Toronto Irish Film Festival Review: The Irish Pub (2013)

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Director: Alex Fegan
Country: Ireland
Genre: Documentary | History | Music
Official Trailer: Here


Editor’s Note: the following review is part of our coverage of the 2014 Toronto Irish Film Festival. For more information see torontoirishfilmfest.com or follow @toirishfilmfest on Twitter

“There’s too many things changing in life,” a barmaid says after proudly showcasing the two hundred-plus year-old flagstone floor on which her institution stands in The Irish Pub, Alex Fegan’s warmly funny crawl cum cultural study. Hers is one of twenty-two bars the documentary features, spanning the length and breadth of the country in efforts to arrive at an image of how the pub—or indeed teach tábhairne; Irish seems so much more appropriate here—has come to command so firm a footing in Irish identity. “There are no strangers here, only friends you have not yet met” goes the W.B. Yeats quote on which the movie opens; certainly there’s a charm to these amiable interviewees to leave us lusting after a Guinness in their company.

“Romantic Ireland’s dead and gone” is another of Yeats’ lines, and an apt one in the face of the unashamedly nostalgic presentation of the past Fegan brings to bear.

the_irish_pub_2013_2Less a study of the drinking culture that contributes to these institutions’ ongoing success than an ode to the peculiar charm of the places themselves, Fegan’s film is more interested in glimpsing the nation’s past than looking at the problems that plague its present. It’s telling that the only children we see are the two that playfully leap into frame as their father talks; The Irish Pub is aware, even when its subjects are not, that it speaks to an Ireland of distant memory. “Romantic Ireland’s dead and gone” is another of Yeats’ lines, and an apt one in the face of the unashamedly nostalgic presentation of the past Fegan brings to bear. An analysis of alcohol’s influence this film is not; nor, in its defence, does it ever aim to be.

Whether or not it should be is another question entirely. One publican, in the course of the film’s rather-too-neat wrap-up, fronts the tongue-in-cheek idea that Ireland might have the smallest proportion of psychologists in the world despite the greatest need. “It’s like a safety valve for the population of Ireland,” he says of his trade; to tout the merits of these communal hubs with nary a thought for the ingrained tendency to bury problems in booze is to miss a real opportunity to cut to the heart of Irish society. Still, Fegan has made the film he desires, and in the gentle humour of the distinctive characters his camera captures he has forged an image of an Ireland it’s a shame to leave behind.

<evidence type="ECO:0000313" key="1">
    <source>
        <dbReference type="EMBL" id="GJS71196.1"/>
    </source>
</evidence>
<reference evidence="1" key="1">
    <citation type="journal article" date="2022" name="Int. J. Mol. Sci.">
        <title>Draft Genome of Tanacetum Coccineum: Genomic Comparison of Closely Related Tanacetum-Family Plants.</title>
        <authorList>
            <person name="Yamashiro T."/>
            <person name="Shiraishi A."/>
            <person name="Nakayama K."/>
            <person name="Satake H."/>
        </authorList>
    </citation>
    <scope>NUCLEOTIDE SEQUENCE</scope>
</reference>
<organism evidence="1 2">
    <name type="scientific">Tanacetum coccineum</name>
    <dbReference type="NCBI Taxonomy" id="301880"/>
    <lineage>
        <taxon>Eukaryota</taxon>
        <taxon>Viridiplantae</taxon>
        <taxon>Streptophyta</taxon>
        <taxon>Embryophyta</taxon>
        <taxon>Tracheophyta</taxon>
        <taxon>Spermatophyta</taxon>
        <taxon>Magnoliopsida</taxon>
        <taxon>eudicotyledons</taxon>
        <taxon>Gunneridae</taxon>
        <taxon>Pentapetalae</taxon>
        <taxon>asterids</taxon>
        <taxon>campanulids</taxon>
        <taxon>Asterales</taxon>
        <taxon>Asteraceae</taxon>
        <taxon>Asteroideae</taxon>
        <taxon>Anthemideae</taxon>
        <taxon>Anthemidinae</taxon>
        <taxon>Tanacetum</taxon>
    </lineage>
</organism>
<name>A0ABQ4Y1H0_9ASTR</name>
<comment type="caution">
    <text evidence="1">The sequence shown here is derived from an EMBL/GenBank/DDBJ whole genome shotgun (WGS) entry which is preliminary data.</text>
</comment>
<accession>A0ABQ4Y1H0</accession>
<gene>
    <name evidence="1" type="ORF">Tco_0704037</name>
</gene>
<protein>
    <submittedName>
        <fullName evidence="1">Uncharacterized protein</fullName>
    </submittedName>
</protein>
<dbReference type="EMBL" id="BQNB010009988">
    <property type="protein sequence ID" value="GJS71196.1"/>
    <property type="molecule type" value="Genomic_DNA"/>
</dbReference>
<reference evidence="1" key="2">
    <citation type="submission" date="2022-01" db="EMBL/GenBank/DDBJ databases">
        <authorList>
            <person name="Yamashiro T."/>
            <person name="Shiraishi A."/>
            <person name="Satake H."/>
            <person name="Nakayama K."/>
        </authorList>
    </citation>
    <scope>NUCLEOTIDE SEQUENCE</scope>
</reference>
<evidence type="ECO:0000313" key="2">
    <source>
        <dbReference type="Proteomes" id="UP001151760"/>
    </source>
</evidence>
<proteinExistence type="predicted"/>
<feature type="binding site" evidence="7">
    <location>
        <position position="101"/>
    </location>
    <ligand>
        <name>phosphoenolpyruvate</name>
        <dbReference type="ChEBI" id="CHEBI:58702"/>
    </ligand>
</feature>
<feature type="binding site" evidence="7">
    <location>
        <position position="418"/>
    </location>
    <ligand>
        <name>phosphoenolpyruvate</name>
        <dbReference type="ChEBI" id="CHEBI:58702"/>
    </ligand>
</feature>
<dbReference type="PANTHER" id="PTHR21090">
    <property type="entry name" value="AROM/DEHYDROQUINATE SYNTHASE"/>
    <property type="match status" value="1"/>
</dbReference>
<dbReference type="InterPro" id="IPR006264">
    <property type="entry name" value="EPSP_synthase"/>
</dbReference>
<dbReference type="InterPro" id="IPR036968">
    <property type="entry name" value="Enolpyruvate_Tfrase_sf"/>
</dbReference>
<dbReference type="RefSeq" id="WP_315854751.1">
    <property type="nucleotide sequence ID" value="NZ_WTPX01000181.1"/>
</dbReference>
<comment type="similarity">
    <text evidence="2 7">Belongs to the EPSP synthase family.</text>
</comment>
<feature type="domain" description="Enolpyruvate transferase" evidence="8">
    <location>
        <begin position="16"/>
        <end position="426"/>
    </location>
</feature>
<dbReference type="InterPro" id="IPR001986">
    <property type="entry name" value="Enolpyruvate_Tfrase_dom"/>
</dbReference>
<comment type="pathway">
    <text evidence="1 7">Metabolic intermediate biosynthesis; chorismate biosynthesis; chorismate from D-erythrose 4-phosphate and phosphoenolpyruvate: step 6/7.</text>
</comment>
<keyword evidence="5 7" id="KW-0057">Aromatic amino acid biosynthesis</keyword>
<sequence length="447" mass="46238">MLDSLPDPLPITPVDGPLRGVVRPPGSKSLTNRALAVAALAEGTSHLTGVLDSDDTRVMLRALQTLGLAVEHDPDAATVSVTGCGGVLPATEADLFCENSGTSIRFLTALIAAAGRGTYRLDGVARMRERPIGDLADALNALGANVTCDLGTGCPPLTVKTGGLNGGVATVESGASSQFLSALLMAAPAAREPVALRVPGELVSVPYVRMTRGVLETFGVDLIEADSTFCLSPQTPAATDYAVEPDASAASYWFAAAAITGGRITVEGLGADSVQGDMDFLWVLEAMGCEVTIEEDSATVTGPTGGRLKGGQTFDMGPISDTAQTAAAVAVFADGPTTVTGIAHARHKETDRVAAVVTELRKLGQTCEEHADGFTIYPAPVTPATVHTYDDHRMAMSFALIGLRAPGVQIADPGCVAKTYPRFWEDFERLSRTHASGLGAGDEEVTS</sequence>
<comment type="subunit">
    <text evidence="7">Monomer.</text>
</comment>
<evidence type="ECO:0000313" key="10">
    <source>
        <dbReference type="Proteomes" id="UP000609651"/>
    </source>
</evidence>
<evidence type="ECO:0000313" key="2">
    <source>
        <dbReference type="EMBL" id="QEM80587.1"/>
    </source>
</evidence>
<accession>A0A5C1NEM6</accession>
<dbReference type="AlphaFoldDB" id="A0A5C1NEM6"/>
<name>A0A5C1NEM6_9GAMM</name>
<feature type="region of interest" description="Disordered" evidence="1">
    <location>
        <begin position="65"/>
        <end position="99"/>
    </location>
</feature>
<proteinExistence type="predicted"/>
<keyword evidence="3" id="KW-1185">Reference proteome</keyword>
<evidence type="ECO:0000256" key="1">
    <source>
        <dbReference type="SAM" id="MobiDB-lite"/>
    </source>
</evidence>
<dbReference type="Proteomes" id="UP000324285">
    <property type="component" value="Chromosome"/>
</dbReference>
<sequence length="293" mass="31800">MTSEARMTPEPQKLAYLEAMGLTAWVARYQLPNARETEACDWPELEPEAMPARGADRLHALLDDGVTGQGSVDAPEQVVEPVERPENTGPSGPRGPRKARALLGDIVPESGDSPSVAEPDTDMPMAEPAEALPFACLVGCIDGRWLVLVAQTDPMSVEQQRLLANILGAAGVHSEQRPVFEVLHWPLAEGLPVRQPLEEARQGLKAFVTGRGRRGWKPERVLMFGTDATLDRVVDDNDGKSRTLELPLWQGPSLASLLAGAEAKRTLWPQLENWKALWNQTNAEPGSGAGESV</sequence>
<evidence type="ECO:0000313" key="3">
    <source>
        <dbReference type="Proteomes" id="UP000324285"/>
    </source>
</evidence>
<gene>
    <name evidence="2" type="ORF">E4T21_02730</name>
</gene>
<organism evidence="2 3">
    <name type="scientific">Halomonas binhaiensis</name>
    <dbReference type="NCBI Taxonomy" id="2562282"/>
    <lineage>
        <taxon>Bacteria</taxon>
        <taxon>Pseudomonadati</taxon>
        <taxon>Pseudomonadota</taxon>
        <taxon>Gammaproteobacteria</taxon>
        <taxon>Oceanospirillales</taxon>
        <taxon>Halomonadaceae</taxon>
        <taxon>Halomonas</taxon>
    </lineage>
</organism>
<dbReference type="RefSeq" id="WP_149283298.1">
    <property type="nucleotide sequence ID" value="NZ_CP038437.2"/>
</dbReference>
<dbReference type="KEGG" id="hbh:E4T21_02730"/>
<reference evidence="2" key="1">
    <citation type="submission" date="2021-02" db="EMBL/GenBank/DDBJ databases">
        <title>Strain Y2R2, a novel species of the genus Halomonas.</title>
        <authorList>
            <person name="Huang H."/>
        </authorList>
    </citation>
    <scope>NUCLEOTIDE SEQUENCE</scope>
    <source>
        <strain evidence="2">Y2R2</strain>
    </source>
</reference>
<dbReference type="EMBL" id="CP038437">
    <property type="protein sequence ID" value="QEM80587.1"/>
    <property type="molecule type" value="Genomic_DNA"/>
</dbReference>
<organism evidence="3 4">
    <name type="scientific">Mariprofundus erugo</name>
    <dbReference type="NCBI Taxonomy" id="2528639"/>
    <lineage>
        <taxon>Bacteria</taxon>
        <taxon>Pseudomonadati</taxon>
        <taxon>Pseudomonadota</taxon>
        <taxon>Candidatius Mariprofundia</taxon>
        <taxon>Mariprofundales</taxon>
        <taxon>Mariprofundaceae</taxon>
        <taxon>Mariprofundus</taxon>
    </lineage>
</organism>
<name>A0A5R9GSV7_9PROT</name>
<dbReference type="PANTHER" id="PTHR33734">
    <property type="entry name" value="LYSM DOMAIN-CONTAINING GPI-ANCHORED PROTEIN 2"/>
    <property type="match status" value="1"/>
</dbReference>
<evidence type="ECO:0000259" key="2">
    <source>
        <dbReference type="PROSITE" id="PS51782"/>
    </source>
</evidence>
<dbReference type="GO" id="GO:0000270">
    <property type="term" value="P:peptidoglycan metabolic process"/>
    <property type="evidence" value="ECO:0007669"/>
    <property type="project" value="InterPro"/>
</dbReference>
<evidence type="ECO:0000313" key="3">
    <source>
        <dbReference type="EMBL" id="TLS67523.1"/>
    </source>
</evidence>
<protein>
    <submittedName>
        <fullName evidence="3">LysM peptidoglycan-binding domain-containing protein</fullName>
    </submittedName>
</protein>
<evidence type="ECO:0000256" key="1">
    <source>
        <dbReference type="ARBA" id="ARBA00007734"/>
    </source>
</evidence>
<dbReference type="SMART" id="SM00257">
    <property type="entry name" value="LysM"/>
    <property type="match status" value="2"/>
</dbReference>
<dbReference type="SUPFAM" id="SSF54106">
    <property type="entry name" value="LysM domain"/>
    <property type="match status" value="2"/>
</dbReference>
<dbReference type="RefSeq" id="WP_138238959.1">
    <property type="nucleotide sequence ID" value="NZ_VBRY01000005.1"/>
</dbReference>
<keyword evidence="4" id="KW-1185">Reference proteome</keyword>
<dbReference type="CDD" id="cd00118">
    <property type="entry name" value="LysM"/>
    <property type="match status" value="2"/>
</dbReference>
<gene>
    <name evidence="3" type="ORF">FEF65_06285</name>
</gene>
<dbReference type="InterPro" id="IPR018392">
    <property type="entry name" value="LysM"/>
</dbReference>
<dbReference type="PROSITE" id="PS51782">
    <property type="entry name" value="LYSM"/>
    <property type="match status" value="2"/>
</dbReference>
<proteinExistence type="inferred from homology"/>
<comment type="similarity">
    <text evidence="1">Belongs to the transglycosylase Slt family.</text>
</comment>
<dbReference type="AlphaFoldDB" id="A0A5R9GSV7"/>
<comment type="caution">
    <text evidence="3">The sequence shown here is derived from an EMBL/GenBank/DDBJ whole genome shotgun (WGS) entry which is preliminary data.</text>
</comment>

This isolated island in the top corner of Europe ain’t what it used to be; the joy of the film is in suggesting that the future’s no more to be feared than the past is to be forgotten.

the_irish_pub_2013_3His tidy visualisation—he shot and cut himself—and unannounced arrival at each location lends the film the affable immediacy of entering a pub by chance: the quiet calm of the midday lull; the friendly face of a bonhomous barman; the swirling currents of a settling stout. Where those who’ve been in the likes of these places will recognise each cluttered corner, as garishly bedecked with odds and ends as Jennifer Aniston’s uniform in Office Space, those who haven’t will find themselves wanting. Fegan’s subjects, friendly to the last, are only too happy to give us a tour: one spouts an anecdote of Ryan’s Daughter, the autographed face of Robert Mitchum framed behind him; another excitedly points to a picture on the wall: “We have a dog here wearing glasses and smoking a pipe.”

The idiosyncratic charm of such eclectic trinkets is the essence of The Irish Pub’s appeal, buoyed by Dennis Clohessy’s wistful score and borne upon a sense of pride in the past. A lingering shot of a solitary drinker who stares off solemnly after the laughter dies down suggests just how aware Fegan is that his film is a time capsule, an image of a world that no longer exists. “My father was never out of the country in his life,” an interviewee says with pride at one point. This isolated island in the top corner of Europe ain’t what it used to be; the joy of the film is in suggesting that the future’s no more to be feared than the past is to be forgotten.

[notification type=”star”]60/100 ~ OKAY. The idiosyncratic charm of such eclectic trinkets is the essence of The Irish Pub’s appeal, buoyed by Dennis Clohessy’s wistful score and borne upon a sense of pride in the past. [/notification]

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About Author

Ronan Doyle is an Irish freelance film critic, whose work has appeared on Indiewire, FilmLinc, Film Ireland, FRED Film Radio, and otherwhere. He recently contributed a chapter on Arab cinema to the book Celluloid Ceiling, and is currently entangled in an all-encompassing volume on the work of Woody Allen. When not watching movies, reading about movies, writing about movies, or thinking about movies, he can be found talking about movies on Twitter. He is fuelled by tea and has heard of sleep, but finds the idea frightfully silly.